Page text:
WCM-Q Seminar Explains Strategies for Containing Infectious Disease

Press release
Published May 21st, 2018 - 06:57 GMT
Sean G. Kaufman, a US-based expert and trainer in behavioral sciences, visited WCM-Q to speak to local healthcare professionals about strategies for containing infectious diseases.
Sean G. Kaufman, a US-based expert and trainer in behavioral sciences, visited WCM-Q to speak to local healthcare professionals about strategies for containing infectious diseases.

A visiting expert outlined key strategies for containing diseases such as ebola and MERS at two seminar sessions hosted by Weill Cornell Medicine-Qatar (WCM-Q).

Sean G. Kaufman, a US-based expert and trainer in behavioral sciences, infectious disease control, emergency preparedness and risk communication led healthcare professionals from institutions all over Qatar through a series of presentations, practical demonstrations and Q&A sessions to provide them with crucial knowledge about disease containment.

The program explained the history of infection control, the human risk factors involved in the spread of disease, strategies to mitigate contamination risk, and how to set up an effective isolation unit. The same seminar was offered on two separate days, allowing more than 160 delegates to attend in total.

The event, entitled Clinical Containment Strategies for Emerging Infectious Disease, also covered important Standard Operating Procedures (SOPs) for work in an isolation unit. These covered practical measures such as how to safely clean up spills, clinical medical surveillance, how to respond to needle-stick injuries and how to safely remove gloves to minimize the risk of inadvertent contamination.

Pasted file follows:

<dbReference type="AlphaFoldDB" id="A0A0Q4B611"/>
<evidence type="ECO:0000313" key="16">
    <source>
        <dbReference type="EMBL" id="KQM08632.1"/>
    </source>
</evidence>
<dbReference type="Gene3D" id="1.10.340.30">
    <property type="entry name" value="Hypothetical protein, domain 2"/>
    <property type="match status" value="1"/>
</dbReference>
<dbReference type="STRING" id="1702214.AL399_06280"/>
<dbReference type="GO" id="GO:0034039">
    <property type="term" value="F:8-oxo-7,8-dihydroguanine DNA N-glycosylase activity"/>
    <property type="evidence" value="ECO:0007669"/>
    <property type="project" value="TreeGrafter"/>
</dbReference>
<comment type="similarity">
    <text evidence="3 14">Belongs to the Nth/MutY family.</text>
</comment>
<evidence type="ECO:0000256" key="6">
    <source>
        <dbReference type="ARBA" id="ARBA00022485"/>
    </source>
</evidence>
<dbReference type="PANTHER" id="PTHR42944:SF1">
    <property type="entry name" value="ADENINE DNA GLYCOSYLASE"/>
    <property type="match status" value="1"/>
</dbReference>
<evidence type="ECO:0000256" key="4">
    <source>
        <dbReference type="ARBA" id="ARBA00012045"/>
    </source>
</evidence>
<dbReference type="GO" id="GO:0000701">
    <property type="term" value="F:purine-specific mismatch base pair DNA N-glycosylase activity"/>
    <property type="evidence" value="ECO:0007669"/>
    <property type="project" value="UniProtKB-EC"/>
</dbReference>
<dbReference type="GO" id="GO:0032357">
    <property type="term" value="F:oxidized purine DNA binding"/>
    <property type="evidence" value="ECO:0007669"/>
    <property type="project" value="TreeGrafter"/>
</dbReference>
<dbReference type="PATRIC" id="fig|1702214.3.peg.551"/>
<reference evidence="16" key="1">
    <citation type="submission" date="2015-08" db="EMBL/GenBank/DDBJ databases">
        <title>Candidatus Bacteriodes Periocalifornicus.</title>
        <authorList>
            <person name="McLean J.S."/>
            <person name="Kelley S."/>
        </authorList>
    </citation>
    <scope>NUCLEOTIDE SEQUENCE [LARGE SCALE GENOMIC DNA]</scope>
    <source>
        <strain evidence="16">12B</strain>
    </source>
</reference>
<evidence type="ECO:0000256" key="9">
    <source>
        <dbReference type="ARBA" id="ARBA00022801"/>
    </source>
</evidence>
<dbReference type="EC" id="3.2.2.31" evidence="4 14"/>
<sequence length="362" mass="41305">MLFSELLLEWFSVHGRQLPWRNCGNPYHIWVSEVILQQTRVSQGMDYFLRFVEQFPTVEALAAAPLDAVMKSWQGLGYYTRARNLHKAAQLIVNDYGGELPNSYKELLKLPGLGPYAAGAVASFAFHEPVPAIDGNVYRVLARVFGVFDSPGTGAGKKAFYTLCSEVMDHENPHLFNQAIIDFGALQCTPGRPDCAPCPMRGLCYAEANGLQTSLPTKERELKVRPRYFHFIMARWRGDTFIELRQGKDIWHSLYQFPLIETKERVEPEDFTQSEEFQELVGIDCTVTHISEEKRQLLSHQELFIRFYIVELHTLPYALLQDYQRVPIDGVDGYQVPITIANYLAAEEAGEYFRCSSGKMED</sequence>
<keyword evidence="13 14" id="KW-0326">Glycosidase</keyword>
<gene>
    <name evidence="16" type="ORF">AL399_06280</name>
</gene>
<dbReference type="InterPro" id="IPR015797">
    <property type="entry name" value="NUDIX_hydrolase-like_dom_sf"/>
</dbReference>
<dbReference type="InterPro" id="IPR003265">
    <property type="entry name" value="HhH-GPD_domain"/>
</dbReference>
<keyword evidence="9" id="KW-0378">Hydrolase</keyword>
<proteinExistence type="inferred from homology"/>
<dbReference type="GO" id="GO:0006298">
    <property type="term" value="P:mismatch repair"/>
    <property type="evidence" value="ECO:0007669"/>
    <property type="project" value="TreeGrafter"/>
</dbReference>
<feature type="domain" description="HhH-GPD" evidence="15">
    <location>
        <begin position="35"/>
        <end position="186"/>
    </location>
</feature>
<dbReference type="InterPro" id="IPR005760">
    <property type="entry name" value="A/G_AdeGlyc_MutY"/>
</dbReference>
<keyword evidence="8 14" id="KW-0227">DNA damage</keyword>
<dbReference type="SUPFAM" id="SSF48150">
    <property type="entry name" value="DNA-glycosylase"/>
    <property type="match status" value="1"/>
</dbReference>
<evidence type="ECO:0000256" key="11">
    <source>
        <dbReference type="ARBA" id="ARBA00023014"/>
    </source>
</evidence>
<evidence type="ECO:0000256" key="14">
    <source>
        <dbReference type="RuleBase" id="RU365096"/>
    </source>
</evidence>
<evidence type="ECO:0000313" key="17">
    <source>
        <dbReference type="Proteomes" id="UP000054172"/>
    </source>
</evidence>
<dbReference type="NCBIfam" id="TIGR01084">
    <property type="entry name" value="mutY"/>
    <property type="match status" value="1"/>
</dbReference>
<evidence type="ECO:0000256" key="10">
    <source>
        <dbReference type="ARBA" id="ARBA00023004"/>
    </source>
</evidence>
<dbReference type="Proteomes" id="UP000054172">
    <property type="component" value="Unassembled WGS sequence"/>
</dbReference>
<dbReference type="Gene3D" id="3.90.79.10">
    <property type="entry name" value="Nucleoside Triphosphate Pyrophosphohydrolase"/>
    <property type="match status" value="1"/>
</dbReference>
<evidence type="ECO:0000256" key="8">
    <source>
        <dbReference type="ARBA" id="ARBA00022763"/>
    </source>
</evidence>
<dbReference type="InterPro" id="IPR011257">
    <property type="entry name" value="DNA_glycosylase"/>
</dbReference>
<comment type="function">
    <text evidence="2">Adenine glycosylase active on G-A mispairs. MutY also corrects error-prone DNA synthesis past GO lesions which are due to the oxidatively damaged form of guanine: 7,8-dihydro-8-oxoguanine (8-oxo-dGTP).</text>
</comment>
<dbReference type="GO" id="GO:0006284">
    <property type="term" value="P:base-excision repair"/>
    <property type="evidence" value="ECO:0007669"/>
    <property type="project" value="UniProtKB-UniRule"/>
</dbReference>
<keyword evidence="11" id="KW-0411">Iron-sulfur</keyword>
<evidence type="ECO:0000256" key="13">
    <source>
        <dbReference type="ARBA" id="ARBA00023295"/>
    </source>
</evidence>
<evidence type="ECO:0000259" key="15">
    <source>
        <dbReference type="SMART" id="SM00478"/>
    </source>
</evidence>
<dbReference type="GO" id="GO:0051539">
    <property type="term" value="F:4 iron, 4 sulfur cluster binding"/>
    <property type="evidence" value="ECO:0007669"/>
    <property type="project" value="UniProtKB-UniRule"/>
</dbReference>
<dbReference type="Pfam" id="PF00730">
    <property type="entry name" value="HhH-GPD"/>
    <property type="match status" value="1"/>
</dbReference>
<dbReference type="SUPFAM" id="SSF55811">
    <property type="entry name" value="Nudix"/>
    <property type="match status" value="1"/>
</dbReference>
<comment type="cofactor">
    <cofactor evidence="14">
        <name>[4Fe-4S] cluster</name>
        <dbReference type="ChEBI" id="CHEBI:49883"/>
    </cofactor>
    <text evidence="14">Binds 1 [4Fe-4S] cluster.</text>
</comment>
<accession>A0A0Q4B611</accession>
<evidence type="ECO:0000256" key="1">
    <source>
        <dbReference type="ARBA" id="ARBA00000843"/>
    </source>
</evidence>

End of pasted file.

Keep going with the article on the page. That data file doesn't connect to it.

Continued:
Kaufman emphasized that the key to success in contamination depends upon rigorous training, comprehensive knowledge of disease, demonstration of competency in relevant standard operating procedures, and clearly established protocols.

He said: “In order for us to have appropriate protocols and training we actually have to be able to classify where a patient goes when we know what they have and what transmission risk they present. For example if a patient has CCHF (Crimean-Congo hemorrhagic fever) then they go to this particular area and these specific protocols are activated. If they have MERS (Middle East Respiratory Syndrome) or SARS (Severe Acute Respiratory Syndrome) then these particular protocols are activated in this particular location.

“Once you diagnose what your patient has then you have specific protocols and training for the nurses and doctors who will be treating these patients.”

Sara Taleb, a laboratory technician at Hamad Medical Corporation, attended the event. She said: “I found the seminar very useful, particularly the practical demonstrations like the correct technique for removing gloves, which is a simple but very important measure for managing risk.”

Tom Doyle, WCM-Q’s director of environmental health, safety and security, said: “We are extremely pleased that so many people attended to hear our expert speaker’s extremely pertinent insights into disease containment. Adopting tried and tested protocols such as those discussed by Sean not only protects the wellbeing of patients affected by disease but also society as a whole.”

The lecture was accredited locally by the Qatar Council for Healthcare Practitioners-Accreditation Department (QCHP-AD) and internationally by the Accreditation Council for Continuing Medical Education (ACCME).

Background Information

Weill Cornell Medical College in Qatar

Established in 2001 as a partnership between Cornell University and Qatar Foundation, WCM-Q is part of Cornell University in Ithaca, and shares the tripartite mission of Weill Cornell Medicine in New York: A dedication to excellence in education, patient care and research.

The first medical school in Qatar and a pioneer of coeducation at university level, WCM-Q offers an integrated program of pre-medical and medical studies leading to the Cornell University M.D. degree. Teaching is by Cornell and Weill Cornell faculty, including physicians at Hamad Medical Corporation (HMC) who hold Weill Cornell appointments.

Enrollment has grown rapidly from 25 first year pre-medical students in fall 2002 to more than 300 students from more than 30 countries in 2018.

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